Late last week, we received an email from a long-time camp mom that included the photo I start this article with.


Admittedly, this correspondence is not a threat to win a Pulitzer Prize. It is not detailed. In fact, it might even seem rude.


But that is not how the mom interpreted it. Here is what she included with the picture:


“To the amazing counselors and staff of Camp Champions,

I just had to share with you the only mail we have received from camp this term. I posted this photo on Facebook this morning and asked my friends if my husband and I had failed as parents or succeeded. My post has unanimously received thumbs ups and smiley faces with everyone agreeing that this is a parenting win! The fact that my son is confident, happy, and loves camp so much that he hates the forced downtime required to write a postcard are all good things. Right?  He couldn’t even pause long enough to sign his name!  (But I know this postcard is from my younger son.)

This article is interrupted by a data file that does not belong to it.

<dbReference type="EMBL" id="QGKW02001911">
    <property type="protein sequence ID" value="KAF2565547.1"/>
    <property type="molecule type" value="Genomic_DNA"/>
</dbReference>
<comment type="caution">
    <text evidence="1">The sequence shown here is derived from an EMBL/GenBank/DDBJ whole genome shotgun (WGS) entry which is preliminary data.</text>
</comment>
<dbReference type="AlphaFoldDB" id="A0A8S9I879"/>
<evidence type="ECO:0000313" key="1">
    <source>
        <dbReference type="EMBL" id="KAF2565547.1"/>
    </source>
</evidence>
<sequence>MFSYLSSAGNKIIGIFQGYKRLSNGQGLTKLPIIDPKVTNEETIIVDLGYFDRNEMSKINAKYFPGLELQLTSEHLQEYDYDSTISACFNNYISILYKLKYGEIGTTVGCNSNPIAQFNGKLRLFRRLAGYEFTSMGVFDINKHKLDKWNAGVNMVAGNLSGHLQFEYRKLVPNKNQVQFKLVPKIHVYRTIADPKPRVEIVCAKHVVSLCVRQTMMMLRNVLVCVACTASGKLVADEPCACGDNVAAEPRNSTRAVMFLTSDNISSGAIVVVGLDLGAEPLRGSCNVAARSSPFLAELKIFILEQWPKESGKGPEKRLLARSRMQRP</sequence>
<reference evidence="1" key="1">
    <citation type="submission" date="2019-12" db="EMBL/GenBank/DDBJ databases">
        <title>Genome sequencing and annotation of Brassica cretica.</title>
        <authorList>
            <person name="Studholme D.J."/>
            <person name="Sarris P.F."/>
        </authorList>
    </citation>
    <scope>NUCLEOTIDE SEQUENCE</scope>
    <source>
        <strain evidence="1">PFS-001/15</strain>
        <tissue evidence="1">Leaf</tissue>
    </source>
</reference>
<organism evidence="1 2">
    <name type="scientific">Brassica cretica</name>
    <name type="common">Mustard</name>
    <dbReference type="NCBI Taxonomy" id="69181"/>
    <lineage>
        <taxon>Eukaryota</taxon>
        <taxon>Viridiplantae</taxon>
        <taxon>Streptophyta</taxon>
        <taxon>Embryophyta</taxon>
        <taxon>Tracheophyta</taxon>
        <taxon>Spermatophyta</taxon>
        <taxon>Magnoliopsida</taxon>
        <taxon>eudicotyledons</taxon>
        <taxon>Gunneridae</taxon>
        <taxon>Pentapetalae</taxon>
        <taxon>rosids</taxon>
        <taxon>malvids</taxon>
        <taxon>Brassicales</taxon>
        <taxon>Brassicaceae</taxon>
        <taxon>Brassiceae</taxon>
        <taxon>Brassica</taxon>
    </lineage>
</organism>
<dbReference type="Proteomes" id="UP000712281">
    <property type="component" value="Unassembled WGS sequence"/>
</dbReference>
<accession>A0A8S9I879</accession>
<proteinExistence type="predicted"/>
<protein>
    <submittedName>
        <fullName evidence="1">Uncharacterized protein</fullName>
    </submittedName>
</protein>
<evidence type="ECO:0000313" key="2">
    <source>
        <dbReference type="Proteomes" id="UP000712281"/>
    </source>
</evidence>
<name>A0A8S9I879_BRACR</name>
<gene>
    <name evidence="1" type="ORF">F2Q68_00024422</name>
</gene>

Keep up the good work!”  


I am certain that this mom would have been delighted with a detailed discussion of camp, friends and activities. A few inside jokes would have been well-appreciated. But these parents are taking the long view. They do not expect thoughtful reflection from a 12 year-old. Instead, they see evidence that he feels so comfortable at camp – and with them – that a letter like this is OK.


My mom used to say that she would grimace whenever I wrote home. If camp was awesome, I was having too much fun to write. I only wrote if I was ill or homesick. I was a bit like the author here. My parents chose to interpret my letters in the same way these did.


The only difference is that mine did not get any “likes” (after all, it was the pre-Facebook world of 1972).


Steve Sir